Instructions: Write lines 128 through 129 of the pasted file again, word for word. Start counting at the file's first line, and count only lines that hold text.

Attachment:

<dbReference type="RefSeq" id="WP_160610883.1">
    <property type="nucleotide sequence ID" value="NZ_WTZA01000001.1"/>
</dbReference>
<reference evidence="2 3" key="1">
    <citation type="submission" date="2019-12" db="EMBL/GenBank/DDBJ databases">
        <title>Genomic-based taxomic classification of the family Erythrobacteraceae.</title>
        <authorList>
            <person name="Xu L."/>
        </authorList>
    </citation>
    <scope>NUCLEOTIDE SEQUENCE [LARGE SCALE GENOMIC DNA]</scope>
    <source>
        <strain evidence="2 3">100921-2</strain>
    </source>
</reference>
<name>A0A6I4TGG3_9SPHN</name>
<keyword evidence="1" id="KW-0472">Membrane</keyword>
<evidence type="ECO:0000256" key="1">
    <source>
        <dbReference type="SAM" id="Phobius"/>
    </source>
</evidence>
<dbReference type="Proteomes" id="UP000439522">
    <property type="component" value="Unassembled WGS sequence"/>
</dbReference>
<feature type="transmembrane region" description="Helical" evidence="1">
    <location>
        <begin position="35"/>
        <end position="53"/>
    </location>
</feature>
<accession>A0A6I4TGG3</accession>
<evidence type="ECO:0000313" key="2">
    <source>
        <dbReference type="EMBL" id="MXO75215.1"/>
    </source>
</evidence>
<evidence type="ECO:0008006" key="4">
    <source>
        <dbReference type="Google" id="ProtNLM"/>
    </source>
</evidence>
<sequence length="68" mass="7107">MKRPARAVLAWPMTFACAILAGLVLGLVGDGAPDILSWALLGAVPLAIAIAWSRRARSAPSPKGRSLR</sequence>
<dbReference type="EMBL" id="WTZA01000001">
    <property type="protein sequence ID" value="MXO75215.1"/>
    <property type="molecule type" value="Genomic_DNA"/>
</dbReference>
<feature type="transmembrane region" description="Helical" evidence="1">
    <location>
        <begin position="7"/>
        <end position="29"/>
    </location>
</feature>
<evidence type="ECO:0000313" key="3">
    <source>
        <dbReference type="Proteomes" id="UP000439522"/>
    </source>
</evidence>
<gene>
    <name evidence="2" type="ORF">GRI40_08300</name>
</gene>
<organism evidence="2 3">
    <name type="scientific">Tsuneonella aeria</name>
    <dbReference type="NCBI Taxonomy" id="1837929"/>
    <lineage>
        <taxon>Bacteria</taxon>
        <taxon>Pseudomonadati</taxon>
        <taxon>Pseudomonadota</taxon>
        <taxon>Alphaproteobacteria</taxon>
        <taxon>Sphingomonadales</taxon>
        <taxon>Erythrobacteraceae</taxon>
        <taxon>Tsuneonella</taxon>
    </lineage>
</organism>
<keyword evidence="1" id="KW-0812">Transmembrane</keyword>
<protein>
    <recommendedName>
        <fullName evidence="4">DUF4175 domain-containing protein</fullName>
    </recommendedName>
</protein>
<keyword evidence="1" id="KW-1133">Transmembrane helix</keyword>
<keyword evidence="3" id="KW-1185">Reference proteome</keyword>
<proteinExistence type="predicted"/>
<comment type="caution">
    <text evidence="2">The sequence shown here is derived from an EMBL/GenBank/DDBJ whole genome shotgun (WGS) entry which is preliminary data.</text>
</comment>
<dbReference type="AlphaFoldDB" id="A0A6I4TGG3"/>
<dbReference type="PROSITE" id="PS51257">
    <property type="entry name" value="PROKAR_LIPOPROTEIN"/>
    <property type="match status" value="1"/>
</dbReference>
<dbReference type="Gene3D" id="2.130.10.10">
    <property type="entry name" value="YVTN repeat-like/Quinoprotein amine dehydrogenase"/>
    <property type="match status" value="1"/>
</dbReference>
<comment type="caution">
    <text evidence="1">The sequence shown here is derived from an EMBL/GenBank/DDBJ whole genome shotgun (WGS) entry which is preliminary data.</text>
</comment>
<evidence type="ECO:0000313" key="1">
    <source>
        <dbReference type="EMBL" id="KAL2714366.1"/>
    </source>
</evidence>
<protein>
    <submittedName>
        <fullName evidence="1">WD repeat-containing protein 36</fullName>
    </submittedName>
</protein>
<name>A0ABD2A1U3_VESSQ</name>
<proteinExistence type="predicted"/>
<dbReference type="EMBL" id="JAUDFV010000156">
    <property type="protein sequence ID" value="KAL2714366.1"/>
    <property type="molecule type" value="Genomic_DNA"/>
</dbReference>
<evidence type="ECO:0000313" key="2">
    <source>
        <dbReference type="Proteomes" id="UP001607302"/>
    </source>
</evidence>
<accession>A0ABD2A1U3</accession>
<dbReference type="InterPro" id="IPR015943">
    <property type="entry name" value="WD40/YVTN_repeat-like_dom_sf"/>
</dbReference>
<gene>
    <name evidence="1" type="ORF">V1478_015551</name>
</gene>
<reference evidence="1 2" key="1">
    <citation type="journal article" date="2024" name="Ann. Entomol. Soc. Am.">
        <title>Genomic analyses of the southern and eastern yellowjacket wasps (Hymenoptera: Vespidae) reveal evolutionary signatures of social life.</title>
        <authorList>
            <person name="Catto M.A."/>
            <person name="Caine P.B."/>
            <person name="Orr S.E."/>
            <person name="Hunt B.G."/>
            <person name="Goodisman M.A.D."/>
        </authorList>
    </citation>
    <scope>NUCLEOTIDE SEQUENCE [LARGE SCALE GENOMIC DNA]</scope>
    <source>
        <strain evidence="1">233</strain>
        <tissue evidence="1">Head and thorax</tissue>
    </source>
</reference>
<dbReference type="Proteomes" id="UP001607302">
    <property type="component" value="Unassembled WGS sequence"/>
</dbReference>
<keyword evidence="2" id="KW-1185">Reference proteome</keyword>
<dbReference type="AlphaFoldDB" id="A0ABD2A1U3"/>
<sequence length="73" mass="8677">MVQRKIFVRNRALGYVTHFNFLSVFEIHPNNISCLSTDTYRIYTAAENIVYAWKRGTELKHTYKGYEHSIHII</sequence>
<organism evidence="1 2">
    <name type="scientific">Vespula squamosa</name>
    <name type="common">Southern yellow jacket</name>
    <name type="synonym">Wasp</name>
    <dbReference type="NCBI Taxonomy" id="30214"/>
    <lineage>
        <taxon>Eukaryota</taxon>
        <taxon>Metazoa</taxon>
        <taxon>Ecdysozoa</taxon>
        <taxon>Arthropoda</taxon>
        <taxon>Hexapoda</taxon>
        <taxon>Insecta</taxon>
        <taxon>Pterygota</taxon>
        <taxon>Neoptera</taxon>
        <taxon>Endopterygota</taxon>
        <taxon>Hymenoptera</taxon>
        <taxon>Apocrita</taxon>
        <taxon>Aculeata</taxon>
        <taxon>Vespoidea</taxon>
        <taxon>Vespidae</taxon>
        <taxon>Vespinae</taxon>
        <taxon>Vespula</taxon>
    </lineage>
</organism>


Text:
    <citation type="journal article" date="2024" name="Ann. Entomol. Soc. Am.">
        <title>Genomic analyses of the southern and eastern yellowjacket wasps (Hymenoptera: Vespidae) reveal evolutionary signatures of social life.</title>